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Tim Lammers is an anchor for the FOX61 Morning News Monday-Friday mornings from 4-10 a.m.

A native of South Windsor, Tim came to FOX61 in 2002 as a Sports Producer and never left. Since then, he has filled the roles of Anchor, Reporter, Producer and Videographer in the Sports Department, as well as being a News Feature and Health Reporter.

Tim’s main beat in the Sports Department was following the UConn Football program’s rise to national respectability, including the school’s first-ever BCS Bowl berth in the 2011 Fiesta Bowl in Glendale, AZ. He also covered the UConn Men’s Basketball team’s third National Championship at the 2012 Final Four in Houston, TX.

As a health reporter, Tim turned the camera around to do a Emmy-nominated story about his own challenge of finding a treatment for Avascular Necrosis, a rare degenerative bone disease he has. The story culminated in Tim going under the knife, on camera, to receive a cutting-edge stem cell transplant using his own bone marrow. Since then, he has received a constant response from the story, as people all over the world have contacted him to find out more about the procedure and the disease.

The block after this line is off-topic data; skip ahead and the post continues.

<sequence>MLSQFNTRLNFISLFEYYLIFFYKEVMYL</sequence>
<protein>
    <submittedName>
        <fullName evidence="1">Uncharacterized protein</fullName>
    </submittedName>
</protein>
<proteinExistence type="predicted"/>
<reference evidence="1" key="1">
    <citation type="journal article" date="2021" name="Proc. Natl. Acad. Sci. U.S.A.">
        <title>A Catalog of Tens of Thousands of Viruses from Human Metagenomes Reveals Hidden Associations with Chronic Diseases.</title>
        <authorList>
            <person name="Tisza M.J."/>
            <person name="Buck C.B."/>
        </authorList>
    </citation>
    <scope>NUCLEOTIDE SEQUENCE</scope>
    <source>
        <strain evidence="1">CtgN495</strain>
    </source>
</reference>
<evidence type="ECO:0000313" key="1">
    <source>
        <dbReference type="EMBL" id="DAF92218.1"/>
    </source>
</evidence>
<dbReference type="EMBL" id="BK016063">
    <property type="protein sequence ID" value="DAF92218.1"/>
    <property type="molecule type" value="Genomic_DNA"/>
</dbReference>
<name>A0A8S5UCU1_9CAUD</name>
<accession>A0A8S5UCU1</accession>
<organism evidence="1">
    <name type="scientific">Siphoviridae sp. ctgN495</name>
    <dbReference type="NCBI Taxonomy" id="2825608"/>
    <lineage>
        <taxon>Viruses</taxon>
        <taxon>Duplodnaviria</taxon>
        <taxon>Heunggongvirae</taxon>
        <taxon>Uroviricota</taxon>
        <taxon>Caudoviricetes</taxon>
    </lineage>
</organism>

Tim lives with his wife, Kerri, whom he met while they were co-workers at FOX61, and his step-son Alex. Tim and Kerri married in 2016.

Recent Articles
  • The study of the HIV/AIDS virus over the years

    HARTFORD —  It’s been 25 years since the HIV/AIDS epidemic started hitting its peak, and the progress that’s been made in fighting it has been remarkable. Back in the 1980’s, before the peak, HIV infection was essentially a death sentence because it led to AIDS, which wiped out the infected person’s immune system. Dr. Anthony Fauci, of the National Institute of Allergies and Infectious Diseases, said the disease worked quickly. “The median survival was a year, year and a half, […]

  • What are dental stem cells?

    HARTFORD —  Many parents still bank their newborn babies’ cord blood because it’s rich in an especially versatile type of stem cell called an embryonic stem cell. Not all cells are created equal, as some can make more bodily tissues than others. Embryonic cells can make just about anything, so they hold a lot of promise that some day, they could be used to re-grow organs, or treat any diseases that the donor baby may develop over the course of […]